Sometimes, instead of rummaging your mind for an appropriate vocabulary, it would be simpler to just use an onomatopoeia. It is also easier for the listener to visualize your speech. For example, peko peko sounds more catchy and therefore more memorable than お腹がすいた (onaka ga suita).

piyo piyo japanese onomatopoeia

Piyo Piyo (ピヨピヨ)

Piyo Piyo, meaning peep or chirp, sounds like a chick chirping.

Example Sentences: 

mite! hiyoko wa piyo piyo natte iru! kawaii!
Look! The chick chirping “piyo piyo” is so cute!

zawa zawa japanese onomatopoeia

Zawa Zawa (ざわざわ)

Zawa zawa, meaning noisy, is meant to sound like a lot of people talking at once.

Example Sentence:

sensei ga a mae ni kurasu wa zawa zawa shiteita.
The class was noisy before the teacher came.

kuru kuru japanese onomatopoeia

Kuru Kuru (くるくる)

Kuru Kuru, meaning round and round, sounds like something rotating or spinning round and round.

Example Sentence:

me ga kuru kuru to mawaru.
My eyes are spinning round and round.

gutsu gutsu japanese onomatopoeia

Gutsu Gutsu (ぐつぐつ)

Gutsu Gutsu, meaning boiling or simmering, sounds like water boiling.

Example Sentence:

suupu ga gutsu gutsu nieteiru
The soup is boiling.

suku suku japanese onomatopoeia

Suku Suku (すくすく)

Suku Suku, meaning quick or fast, is usually used when growing or getting up.

Example Sentence:

kodomo wa atto iu ma ni suku suku to seichou suru.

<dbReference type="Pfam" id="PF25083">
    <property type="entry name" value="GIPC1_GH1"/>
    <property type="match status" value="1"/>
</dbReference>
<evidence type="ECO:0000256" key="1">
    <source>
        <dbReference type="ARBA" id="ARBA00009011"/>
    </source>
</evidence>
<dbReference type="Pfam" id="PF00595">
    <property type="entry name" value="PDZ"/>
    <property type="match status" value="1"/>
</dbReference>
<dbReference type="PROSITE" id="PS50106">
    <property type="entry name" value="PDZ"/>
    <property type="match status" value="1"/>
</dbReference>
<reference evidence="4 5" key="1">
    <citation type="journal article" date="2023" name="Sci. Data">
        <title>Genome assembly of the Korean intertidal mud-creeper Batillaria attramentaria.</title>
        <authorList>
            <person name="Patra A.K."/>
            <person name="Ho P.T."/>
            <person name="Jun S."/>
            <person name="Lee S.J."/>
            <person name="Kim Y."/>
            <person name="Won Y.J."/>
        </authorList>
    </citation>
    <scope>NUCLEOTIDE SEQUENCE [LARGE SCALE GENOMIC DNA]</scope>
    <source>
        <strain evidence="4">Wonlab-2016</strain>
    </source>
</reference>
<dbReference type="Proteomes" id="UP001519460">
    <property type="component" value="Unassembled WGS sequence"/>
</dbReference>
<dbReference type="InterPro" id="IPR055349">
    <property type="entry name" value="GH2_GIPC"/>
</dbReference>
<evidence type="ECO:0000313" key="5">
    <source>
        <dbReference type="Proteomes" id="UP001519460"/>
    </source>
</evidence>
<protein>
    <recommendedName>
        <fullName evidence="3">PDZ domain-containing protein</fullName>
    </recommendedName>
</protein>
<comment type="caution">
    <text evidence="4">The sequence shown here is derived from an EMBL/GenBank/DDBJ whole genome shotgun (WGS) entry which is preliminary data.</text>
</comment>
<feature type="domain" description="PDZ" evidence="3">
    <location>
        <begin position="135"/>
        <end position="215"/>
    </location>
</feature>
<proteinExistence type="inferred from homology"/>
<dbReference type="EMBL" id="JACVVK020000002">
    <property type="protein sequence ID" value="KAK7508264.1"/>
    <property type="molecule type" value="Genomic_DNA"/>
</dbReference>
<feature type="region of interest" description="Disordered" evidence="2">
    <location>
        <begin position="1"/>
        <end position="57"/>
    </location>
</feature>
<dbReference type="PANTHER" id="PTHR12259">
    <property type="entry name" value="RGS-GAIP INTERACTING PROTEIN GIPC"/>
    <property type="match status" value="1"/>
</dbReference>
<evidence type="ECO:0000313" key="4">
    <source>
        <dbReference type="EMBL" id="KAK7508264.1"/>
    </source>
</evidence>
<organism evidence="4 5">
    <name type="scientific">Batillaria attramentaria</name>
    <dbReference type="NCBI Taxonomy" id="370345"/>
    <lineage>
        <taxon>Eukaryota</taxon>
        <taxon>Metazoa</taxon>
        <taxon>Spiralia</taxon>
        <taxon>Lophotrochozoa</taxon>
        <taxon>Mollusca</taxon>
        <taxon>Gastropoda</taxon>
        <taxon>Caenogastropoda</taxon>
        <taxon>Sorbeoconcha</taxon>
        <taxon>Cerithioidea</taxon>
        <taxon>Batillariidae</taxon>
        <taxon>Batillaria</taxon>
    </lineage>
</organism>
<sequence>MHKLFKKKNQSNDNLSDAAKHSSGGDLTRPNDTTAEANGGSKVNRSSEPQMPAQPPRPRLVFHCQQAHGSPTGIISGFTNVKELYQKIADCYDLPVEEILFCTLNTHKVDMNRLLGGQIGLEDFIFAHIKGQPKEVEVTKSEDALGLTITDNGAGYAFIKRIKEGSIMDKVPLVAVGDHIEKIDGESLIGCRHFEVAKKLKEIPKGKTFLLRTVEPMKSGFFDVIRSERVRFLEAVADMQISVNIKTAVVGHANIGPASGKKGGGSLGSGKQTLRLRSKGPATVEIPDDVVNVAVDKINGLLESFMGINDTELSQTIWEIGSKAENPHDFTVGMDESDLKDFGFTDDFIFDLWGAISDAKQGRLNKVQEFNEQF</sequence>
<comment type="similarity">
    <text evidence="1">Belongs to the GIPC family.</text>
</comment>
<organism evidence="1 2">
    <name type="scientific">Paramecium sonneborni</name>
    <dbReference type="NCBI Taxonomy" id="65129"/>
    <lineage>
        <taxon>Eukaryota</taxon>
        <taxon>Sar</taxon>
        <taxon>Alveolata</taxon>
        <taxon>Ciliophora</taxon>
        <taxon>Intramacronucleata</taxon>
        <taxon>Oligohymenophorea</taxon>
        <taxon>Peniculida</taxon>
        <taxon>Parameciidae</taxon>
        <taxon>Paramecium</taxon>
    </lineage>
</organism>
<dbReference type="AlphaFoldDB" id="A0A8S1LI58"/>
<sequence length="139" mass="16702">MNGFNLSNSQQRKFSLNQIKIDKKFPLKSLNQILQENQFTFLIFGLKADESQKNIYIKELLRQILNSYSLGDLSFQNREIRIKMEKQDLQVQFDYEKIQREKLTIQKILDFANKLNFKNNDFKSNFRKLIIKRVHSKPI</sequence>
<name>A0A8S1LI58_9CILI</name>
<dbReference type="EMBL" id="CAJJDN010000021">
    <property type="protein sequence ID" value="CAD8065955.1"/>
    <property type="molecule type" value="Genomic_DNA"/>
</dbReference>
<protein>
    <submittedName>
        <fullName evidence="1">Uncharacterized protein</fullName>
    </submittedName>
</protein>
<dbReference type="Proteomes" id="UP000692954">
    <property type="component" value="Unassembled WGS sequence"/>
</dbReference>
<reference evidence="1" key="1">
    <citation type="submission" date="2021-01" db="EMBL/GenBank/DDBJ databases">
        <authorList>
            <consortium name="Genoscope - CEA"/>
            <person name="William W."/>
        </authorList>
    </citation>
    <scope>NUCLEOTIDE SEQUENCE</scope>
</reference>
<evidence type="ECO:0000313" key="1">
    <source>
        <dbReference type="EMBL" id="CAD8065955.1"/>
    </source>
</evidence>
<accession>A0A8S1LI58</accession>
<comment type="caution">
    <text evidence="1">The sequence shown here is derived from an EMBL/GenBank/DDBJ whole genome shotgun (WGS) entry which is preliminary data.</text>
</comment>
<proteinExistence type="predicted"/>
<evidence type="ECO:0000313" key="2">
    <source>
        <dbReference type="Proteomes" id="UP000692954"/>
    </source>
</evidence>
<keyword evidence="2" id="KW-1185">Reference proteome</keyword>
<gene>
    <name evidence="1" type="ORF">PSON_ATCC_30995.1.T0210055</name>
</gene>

Children grow up so quickly (and healthily) in a blink of an eye.

moji moji japanese onomatopoeia

Moji Moji (もじもじ)

Moji moji, meaning hesitating or fidgeting, sounds like someone fidgeting.

Example Sentence:

ozei no mae de hanasu node, kinchou shite moji moji shiteiru.
I fidget because I am nervous about speaking in front of a large crowd.

butsu butsu japanese onomatopoeia

Butsu Butsu (ぶつぶつ)

Butsu Butsu, meaning to grunt or mumble, sounds like someone speaking in a low voice, or mumbling.

Example Sentence:

butsu butsu to hitorigoto o iu koto ga ooi.
I often mumble to myself.

kyoro kyoro japanese onomatopoeia

Kyoro Kyoro (きょろきょろ)

Kyoro Kyoro, meaning to look around nervously, is meant to sound like someone looking around.

Example Sentence:

o mise no naka de kyoro kyoro shitetara, fushinsha ni mieta.
If I had looked around nervously in a shop, I would look like a suspicious person

hara hara japanese onomatopoeia

Hara Hara (はらはら)

Hara Hara, meaning to feel uneasy or nervous, sounds like a heart beating. Not to be confused with Hira Hira (ひらひら), meaning flutter.